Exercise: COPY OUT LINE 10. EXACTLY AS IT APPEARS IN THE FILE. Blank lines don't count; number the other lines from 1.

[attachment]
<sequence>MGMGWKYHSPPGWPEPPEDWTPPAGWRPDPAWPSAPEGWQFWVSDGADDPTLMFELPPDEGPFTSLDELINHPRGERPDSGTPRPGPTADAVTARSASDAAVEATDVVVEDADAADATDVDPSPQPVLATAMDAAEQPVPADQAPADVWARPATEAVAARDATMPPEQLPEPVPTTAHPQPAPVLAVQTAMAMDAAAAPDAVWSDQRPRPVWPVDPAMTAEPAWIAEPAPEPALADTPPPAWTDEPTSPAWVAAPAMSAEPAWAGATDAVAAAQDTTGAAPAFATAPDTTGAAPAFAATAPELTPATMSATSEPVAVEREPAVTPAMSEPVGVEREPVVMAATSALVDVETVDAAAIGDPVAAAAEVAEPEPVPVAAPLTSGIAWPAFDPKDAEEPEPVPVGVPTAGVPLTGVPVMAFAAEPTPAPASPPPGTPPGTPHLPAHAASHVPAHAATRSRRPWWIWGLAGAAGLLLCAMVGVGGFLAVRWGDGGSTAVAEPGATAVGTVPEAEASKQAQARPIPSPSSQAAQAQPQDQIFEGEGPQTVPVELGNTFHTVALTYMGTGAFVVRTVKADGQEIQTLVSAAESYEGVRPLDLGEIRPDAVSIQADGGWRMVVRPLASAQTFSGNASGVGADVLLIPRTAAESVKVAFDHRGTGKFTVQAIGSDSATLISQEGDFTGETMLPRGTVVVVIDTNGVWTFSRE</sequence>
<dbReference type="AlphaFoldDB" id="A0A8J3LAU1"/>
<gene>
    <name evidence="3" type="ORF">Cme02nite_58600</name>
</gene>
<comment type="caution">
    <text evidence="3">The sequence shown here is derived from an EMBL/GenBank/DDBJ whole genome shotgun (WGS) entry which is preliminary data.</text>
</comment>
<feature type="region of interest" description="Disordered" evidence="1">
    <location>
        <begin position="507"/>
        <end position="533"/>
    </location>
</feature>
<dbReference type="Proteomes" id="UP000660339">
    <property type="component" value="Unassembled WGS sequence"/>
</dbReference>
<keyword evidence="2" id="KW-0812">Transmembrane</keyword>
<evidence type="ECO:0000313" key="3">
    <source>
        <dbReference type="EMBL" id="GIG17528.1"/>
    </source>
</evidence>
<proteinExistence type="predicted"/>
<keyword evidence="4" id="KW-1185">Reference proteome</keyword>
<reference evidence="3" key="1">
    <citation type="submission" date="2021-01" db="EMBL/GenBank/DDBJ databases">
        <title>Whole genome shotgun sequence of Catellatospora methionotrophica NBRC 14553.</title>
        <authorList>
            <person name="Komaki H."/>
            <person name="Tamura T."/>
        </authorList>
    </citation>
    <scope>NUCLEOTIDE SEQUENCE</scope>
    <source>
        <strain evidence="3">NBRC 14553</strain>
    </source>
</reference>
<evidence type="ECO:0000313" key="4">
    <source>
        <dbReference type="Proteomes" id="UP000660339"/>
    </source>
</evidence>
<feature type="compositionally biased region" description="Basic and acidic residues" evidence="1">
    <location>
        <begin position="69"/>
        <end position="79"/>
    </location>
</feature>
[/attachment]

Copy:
    <location>